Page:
There’s lots of buzz about mobile shopping, and for good reason. Although the vast majority of Internet users still gravitate to desktops when researching and making online purchases, more than half have either researched or purchased on a mobile device (tablet or smartphone) at some point.
That said, mobile shopping still has a long way to go to become mainstream. A survey of U.S. Internet users by ChoiceStream, reported by eMarketer, says 87.3 percent prefer to use their computer for online shopping; only 7.4 percent prefer tablets and 5.3 percent prefer smartphones. In addition, nearly 90 percent prefer to do research on their computer.
The most popular category where consumers research or buy on a mobile device is restaurants (43.4 percent have researched or bought food on a mobile device, compared to 63.3 percent who have done so on a computer). Also popular are travel (36.3 percent have researched or bought on a mobile device, compared to 76.6 percent on a computer) and shoes/apparel (29.8 percent have researched or bought on a mobile device, compared to 62.6 percent on a computer). Even taxis and car services, which might seem to lend themselves to mobile, were researched or bought on mobile by just 9.8 percent compared to 17.7 percent who did so on a computer.
More than four in 10 (43.6 percent) of consumers have never researched or bought anything via mobile, while only 10.5 percent have never researched or bought anything on a computer.
Overall, the most common type of purchase on a mobile device was games and apps (33.8 percent on mobile vs. 35 percent on a computer), followed by music (27.3 percent on mobile vs. 50 percent on a computer) and books or periodicals (25.8 percent on mobile vs. 64.8 percent on a computer). Among non-digital purchases, shoes and apparel were most likely to be bought on a mobile device (18.4 percent) but that pales next to the 62.5 percent who have bought them on a computer.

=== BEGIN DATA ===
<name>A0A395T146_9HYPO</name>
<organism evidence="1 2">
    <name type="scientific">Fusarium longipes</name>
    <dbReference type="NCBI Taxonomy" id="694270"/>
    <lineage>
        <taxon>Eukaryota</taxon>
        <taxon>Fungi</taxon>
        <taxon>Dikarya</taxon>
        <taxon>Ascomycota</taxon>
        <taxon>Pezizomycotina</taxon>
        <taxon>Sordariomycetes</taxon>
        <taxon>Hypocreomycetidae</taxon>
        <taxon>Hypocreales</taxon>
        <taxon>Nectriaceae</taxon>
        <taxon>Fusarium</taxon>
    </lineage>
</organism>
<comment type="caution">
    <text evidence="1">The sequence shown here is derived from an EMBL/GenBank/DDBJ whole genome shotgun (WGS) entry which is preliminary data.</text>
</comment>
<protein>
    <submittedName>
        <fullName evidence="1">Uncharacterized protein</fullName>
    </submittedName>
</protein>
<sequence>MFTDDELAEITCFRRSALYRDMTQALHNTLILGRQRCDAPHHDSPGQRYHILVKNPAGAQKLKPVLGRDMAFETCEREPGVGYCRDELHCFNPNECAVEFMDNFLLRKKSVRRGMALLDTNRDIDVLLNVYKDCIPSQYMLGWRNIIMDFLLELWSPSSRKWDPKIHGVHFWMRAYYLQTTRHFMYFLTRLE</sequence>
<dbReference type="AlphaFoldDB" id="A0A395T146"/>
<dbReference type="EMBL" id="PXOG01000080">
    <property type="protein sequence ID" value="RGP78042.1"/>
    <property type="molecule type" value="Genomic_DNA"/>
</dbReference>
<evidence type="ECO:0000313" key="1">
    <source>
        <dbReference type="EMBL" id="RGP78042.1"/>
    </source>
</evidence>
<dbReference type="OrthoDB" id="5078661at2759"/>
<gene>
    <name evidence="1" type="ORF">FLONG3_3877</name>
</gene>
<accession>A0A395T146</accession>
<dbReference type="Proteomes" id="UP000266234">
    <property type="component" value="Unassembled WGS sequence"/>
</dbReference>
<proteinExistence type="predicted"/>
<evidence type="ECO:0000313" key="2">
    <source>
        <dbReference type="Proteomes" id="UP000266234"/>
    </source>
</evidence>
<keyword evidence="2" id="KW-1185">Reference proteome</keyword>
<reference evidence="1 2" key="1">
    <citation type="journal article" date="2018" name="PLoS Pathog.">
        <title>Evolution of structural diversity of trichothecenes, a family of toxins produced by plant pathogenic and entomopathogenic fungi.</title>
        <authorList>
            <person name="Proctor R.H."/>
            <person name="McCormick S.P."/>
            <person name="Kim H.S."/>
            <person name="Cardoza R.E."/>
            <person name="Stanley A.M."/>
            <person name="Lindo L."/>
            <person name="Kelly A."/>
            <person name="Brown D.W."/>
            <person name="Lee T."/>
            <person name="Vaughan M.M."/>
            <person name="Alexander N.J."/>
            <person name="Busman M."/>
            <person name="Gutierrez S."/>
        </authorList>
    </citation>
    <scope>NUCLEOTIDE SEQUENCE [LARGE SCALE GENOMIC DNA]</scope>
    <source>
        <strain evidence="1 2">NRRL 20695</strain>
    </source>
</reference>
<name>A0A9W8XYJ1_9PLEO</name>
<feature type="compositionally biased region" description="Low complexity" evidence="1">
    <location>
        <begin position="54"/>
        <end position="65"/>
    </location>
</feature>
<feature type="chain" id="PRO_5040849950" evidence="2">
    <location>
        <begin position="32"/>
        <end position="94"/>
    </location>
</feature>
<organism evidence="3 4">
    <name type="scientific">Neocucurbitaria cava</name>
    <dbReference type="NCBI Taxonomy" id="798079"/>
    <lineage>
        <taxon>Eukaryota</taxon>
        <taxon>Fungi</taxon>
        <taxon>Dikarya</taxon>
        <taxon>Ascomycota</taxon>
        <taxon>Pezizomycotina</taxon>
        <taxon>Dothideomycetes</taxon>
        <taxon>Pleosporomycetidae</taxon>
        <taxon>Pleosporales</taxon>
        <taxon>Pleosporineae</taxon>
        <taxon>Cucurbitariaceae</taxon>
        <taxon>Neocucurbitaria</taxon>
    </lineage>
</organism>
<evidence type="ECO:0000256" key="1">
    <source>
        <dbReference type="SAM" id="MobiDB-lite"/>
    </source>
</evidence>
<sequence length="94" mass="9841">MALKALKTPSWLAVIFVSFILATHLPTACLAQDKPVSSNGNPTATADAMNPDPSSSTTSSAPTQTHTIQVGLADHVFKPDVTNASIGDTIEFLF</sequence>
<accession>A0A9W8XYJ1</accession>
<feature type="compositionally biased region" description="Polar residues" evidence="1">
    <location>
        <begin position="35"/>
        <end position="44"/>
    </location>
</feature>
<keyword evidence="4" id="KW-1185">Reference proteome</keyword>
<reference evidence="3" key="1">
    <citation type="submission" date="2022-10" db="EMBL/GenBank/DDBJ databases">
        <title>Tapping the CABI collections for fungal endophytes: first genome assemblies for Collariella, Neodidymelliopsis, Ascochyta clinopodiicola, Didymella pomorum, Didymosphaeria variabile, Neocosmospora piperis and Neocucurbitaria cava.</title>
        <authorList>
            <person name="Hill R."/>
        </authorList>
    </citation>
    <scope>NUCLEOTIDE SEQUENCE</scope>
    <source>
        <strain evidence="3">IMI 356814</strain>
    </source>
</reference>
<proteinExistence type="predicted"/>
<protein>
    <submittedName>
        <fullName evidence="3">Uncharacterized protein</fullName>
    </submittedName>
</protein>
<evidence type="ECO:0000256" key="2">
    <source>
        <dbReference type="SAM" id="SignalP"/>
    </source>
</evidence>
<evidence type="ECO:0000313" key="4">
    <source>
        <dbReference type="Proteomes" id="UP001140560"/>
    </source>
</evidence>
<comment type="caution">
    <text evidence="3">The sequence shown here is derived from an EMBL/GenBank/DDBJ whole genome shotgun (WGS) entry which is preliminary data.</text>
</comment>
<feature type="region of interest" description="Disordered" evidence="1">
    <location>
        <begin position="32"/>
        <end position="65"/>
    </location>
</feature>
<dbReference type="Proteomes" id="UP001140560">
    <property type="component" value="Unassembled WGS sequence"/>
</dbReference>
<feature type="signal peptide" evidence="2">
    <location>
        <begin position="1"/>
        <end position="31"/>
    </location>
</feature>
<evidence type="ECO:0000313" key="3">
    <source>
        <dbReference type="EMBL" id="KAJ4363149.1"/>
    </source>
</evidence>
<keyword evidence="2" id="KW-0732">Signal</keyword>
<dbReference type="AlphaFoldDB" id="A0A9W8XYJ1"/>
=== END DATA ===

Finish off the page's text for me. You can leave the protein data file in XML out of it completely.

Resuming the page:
With mobile shopping still in its infancy, why should you care? As the adoption of smartphones and tablets has shown, it doesn’t take long for a new technology to reach a tipping point. If your business doesn’t enable consumers to make mobile purchases, you could be behind the eight-ball when mobile shopping becomes more widely accepted. Second, a generation of young consumers (today’s kids and teens) is growing up with their smartphones as extensions of themselves. They’re used to buying apps, games and music on their phone instantly, so as they get older and have their own credit cards, they’ll expect the same convenience whether they’re ordering a pizza, buying a new pair of jeans or furnishing their first home. Will your business be ready?
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